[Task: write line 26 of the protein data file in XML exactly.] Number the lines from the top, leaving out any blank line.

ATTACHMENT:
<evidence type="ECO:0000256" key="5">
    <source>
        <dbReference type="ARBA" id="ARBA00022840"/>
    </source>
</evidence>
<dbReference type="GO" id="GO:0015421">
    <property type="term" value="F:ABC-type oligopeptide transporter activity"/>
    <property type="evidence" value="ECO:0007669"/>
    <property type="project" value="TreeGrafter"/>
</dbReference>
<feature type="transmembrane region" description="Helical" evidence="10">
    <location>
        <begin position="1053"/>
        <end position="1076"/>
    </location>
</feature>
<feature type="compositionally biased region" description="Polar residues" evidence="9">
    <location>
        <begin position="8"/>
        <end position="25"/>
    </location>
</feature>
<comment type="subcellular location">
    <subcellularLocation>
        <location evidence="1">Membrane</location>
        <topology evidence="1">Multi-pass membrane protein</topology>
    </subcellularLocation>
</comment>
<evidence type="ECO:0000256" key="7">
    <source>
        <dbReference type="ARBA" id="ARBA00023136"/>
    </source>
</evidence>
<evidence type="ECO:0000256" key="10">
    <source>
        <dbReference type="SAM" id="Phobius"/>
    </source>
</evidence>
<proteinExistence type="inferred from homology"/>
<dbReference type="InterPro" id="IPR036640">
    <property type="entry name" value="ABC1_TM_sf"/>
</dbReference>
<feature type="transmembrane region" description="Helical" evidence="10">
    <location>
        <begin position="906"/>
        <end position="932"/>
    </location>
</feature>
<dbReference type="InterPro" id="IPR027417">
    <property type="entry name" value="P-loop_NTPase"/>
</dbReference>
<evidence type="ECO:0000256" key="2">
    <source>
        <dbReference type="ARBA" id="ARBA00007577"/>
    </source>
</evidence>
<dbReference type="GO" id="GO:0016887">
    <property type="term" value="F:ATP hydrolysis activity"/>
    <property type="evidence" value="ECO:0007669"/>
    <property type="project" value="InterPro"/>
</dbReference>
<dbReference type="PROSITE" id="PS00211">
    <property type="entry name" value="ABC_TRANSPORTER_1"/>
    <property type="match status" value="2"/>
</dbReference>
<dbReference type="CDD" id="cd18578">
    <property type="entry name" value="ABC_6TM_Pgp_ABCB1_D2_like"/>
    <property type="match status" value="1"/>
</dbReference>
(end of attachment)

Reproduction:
        <topology evidence="1">Multi-pass membrane protein</topology>